Project Euler 141:Investigating progressive numbers, n, which are also square.

Problem 141 of Project Euler proved to be just as difficult as the number of people who has actually solved it shows.  The problem reads

A positive integer, n, is divided by d and the quotient and remainder are q and r respectively. In addition dq, and r are consecutive positive integer terms in a geometric sequence, but not necessarily in that order.

For example, 58 divided by 6 has quotient 9 and remainder 4. It can also be seen that 4, 6, 9 are consecutive terms in a geometric sequence (common ratio 3/2).
We will call such numbers, n, progressive.

Some progressive numbers, such as 9 and 10404 = 1022, happen to also be perfect squares.
The sum of all progressive perfect squares below one hundred thousand is 124657.

Find the sum of all progressive perfect squares below one trillion (1012).

I ended up getting the right idea when I was working out. I guess some times it really does help to do something else. In this problem it comes down to some really basic properties and insights so lets start with those Continue reading →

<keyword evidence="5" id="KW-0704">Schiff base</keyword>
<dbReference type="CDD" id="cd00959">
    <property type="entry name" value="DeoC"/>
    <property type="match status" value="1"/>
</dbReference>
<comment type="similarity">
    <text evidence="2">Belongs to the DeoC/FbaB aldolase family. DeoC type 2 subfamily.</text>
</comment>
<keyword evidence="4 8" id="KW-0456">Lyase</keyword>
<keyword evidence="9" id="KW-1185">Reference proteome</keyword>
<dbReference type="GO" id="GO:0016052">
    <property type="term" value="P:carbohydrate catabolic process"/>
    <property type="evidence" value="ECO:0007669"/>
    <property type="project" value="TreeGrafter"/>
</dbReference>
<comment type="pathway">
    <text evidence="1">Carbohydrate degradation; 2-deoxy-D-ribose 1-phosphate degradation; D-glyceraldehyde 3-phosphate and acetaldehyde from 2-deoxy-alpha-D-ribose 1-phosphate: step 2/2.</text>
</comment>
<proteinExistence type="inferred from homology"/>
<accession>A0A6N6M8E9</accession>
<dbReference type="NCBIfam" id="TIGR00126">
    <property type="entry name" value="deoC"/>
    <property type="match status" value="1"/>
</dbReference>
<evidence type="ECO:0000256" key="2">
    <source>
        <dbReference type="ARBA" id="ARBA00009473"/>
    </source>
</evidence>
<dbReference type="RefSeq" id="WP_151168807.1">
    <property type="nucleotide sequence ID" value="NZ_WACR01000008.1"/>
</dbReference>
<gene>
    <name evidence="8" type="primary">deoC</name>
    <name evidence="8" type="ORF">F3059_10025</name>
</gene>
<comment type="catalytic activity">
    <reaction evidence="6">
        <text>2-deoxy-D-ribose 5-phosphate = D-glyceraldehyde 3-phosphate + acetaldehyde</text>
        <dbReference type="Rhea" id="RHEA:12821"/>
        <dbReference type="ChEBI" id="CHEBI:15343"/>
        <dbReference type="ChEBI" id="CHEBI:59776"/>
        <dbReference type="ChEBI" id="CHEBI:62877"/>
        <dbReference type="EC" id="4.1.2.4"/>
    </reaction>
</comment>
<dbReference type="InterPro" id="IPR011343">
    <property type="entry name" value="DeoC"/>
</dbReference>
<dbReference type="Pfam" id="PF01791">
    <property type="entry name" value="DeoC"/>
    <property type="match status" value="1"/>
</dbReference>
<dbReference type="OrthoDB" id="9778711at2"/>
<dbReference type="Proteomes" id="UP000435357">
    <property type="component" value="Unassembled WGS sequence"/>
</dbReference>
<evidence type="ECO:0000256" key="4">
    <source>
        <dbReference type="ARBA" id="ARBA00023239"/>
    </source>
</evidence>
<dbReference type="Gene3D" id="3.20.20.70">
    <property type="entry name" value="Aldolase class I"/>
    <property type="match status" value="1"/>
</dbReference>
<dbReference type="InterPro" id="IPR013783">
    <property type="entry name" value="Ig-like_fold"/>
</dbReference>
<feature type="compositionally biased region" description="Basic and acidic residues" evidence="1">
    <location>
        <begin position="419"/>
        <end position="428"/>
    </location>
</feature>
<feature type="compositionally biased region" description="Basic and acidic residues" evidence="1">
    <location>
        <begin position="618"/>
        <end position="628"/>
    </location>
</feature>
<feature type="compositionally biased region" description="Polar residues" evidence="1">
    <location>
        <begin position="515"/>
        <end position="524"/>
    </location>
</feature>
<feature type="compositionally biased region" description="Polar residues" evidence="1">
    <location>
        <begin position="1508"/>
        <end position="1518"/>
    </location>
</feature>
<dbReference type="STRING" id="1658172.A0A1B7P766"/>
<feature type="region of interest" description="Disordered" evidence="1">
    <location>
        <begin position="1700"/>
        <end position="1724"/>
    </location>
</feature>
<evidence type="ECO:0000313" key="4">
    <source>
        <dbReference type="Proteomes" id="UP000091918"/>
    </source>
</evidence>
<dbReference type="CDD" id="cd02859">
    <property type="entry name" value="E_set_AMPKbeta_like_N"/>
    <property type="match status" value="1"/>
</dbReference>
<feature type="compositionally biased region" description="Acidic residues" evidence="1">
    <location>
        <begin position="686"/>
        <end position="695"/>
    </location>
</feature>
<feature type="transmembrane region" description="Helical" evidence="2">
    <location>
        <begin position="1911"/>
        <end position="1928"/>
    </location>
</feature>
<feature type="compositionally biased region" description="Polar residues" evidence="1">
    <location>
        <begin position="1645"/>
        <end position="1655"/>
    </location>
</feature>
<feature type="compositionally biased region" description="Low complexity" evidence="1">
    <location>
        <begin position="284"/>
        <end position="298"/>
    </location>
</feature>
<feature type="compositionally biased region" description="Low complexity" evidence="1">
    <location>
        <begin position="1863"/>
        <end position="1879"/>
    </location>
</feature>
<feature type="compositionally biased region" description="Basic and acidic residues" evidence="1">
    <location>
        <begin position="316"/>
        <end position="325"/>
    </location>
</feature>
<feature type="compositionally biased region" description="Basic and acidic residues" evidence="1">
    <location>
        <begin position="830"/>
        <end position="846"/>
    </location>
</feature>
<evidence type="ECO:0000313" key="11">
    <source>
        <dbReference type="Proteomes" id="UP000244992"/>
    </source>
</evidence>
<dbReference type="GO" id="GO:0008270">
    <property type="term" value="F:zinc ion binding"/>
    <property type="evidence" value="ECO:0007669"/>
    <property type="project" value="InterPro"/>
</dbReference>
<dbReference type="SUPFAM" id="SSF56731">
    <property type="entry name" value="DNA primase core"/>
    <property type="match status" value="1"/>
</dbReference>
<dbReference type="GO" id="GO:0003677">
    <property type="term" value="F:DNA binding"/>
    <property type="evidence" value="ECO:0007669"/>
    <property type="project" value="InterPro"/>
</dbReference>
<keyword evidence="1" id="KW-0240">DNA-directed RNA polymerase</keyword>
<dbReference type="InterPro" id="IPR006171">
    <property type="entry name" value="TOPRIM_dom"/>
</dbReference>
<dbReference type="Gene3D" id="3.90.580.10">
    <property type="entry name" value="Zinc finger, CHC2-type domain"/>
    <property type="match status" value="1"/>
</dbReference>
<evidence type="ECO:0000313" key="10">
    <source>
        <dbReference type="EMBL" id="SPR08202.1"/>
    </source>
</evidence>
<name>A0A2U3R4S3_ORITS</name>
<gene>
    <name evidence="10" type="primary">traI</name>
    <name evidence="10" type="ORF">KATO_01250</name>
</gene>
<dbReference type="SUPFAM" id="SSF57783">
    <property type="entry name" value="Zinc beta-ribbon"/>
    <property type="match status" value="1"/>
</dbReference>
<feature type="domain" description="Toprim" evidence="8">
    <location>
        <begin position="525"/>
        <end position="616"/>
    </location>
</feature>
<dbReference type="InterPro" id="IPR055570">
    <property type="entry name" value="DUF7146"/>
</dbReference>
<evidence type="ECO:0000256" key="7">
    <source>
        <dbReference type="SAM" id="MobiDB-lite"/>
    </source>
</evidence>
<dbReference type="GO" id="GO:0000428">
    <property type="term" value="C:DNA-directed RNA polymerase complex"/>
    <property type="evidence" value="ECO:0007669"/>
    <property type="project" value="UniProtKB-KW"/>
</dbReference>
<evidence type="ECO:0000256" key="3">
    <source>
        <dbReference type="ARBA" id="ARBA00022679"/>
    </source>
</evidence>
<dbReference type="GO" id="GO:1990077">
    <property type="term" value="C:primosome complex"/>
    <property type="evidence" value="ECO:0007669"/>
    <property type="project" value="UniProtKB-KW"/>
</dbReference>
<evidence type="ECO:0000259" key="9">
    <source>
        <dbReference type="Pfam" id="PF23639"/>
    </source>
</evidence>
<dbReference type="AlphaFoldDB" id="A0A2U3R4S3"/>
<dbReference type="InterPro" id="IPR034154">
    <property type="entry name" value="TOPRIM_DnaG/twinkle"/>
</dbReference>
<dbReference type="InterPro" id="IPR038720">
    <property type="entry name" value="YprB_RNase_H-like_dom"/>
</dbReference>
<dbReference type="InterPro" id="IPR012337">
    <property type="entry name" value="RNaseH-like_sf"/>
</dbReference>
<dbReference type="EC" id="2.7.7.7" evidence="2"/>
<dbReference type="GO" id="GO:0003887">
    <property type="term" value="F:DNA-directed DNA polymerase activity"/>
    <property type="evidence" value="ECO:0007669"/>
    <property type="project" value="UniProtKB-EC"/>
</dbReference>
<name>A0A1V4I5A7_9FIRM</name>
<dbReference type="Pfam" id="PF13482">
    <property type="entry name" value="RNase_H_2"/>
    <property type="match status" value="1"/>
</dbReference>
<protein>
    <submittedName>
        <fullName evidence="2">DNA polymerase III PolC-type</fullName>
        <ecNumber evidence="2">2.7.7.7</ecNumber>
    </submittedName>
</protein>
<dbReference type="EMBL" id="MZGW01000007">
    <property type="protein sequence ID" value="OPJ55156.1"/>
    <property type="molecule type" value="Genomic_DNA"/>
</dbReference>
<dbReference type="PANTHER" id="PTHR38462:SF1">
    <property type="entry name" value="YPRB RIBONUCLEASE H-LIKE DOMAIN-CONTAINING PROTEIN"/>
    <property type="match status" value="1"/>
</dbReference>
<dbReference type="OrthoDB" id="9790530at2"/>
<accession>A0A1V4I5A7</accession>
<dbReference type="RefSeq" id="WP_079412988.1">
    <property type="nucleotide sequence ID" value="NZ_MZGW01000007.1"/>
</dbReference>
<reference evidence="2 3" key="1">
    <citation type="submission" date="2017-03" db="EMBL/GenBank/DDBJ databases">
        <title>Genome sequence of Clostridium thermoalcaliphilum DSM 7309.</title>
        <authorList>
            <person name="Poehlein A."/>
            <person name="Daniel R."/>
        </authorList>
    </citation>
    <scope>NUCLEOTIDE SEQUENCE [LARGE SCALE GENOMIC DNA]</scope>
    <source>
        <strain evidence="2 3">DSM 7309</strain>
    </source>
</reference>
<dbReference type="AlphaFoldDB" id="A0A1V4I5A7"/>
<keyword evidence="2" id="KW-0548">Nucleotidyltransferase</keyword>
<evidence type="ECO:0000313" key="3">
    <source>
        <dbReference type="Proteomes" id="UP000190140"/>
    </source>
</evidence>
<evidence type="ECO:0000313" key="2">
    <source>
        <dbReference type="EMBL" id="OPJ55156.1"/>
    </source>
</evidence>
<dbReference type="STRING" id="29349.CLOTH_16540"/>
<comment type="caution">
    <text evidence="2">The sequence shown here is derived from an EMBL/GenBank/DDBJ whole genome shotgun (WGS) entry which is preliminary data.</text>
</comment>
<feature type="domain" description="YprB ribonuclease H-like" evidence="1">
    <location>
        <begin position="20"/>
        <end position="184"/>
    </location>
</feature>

Posted by Kristian in Project Euler, 22 comments
Project Euler 140: Modified Fibonacci golden nuggets

Project Euler 140: Modified Fibonacci golden nuggets

Problem 140 of Project Euler is very much a continuation of the Problem 137, as we can see from the problem description

Consider the infinite polynomial series AG(x) = xG1 + x2G2 + x3G3 + …, where Gk is the kth term of the second order recurrence relation Gk = Gk-1 + Gk-2, G1 = 1 and G2 = 4; that is, 1, 4, 5, 9, 14, 23, … .

For this problem we shall be concerned with values of x for which AG(x) is a positive integer.

The corresponding values of x for the first five natural numbers are shown below.

x AG(x)
(5-1)/4 1
2/5 2
(22-2)/6 3
(137-5)/14 4
1/2 5

We shall call AG(x) a golden nugget if x is rational, because they become increasingly rarer; for example, the 20th golden nugget is 211345365.